SIR WALTER RALEIGH DID WHAT?!
By Nancy Lee Badger
Looking back, it seems that every article I have written for History Undressed has had a Scottish theme. Even before I sold my first historical paranormal, DRAGON’S CURSE, set on a Scottish island, I have loved everything about Scottish culture. But, I discovered historical society of a different sort, here in my adopted town of Raleigh, North Carolina.
Those who know me know the story. I ‘retired’ from public service at New Hampshire 9-1-1 and moved away from the snow and ice to a southern climate where I now write fulltime. My husband and I had visited Raleigh several times. Both of my sisters had moved here and it occurred to me that something had changed since our first visit.
The new Raleigh Convention Center is the diamond in the downtown’s revitalization plans. My sister and I drove into the city so she could register for a veterinary workshop. While driving by the front entrance, in search of a parking spot, there it stood…a larger than life bronze statue of the city’s namesake, Sir Walter Raleigh.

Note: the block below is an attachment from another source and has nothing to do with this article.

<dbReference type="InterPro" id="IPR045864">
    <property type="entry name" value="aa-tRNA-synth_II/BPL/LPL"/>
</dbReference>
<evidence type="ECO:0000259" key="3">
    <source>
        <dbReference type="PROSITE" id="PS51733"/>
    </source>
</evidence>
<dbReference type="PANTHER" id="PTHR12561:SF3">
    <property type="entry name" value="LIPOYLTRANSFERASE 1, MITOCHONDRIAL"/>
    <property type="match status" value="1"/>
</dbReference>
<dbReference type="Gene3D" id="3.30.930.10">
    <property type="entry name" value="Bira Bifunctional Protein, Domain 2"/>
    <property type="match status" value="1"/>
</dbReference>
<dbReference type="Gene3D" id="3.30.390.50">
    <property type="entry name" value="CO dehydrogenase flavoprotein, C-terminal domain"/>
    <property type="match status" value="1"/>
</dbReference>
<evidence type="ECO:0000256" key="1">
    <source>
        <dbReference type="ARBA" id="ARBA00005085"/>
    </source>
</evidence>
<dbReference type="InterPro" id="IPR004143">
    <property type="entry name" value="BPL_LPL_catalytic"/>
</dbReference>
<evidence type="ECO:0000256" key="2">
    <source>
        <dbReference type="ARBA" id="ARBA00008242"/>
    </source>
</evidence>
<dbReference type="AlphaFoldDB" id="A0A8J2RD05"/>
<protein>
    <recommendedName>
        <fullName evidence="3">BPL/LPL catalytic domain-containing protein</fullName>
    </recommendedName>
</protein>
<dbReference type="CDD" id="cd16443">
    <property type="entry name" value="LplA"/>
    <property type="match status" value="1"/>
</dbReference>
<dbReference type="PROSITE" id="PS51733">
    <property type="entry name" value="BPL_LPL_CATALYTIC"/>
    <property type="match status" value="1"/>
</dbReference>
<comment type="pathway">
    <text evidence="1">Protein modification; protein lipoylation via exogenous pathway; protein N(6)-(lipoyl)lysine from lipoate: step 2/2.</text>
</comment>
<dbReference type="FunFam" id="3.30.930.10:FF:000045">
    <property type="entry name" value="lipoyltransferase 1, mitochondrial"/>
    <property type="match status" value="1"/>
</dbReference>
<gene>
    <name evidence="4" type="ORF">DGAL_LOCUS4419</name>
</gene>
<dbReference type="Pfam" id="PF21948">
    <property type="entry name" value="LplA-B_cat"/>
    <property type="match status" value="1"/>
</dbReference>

Then I thought about the reason why his statue graced the newest building in downtown Raleigh, the capital of North Carolina. I dug around and came up with some interesting facts. Many tidbits of information confused me. I always thought of him as a larger-than-life hero for Queen Elizabeth. He was an English aristocrat, poet, writer, and explorer. The man has been romanticized in TV and movies. Did you see Simon Jones when he played Raleigh on the BBC sitcom Blackadder II in 1986? What about Clive Owen’s portrayal in Elizabeth: The Golden Age, a 2007 film? Unfortunately, his life was also full of wrong turns.
Born in England in 1552, he had a hand in suppressing rebellions and participated in a massacre in Ireland. Strike one.
He was put in charge of the first colonization of the “Colony and dominion of Virginia”. Settlers landed on Roanoke Island, an area that includes present day Virginia and North Carolina. This ended poorly when all the colonists disappeared off the face of the earth. To this day, they are remembered as The Lost Colony. Strike two.
Sir Walter was well known for popularizing tobacco in England. Strike three.
He secretly married one of Queen Elizabeth’s ladies-in-waiting, a big no-no, which earned him a stay in the tower of London. Strike four.
After the Queen’s death, he stood accused of participating in a plot against King James I. This ended in a lengthy stay in the bloody tower. Strike five.
When finally freed, he made two attempts to discover South America’s “City of Gold”, better known as El Dorado. Having no luck, his men ransacked a Spanish outpost. When he returned to England, he was arrested and beheaded in 1618. Yer out!
Thanks for the advice, Walter. I have!
DRAGON’S CURSE is available from Whispers Publishing
Buy link: http://whispershome.com/erotic/romance/dragons-curse/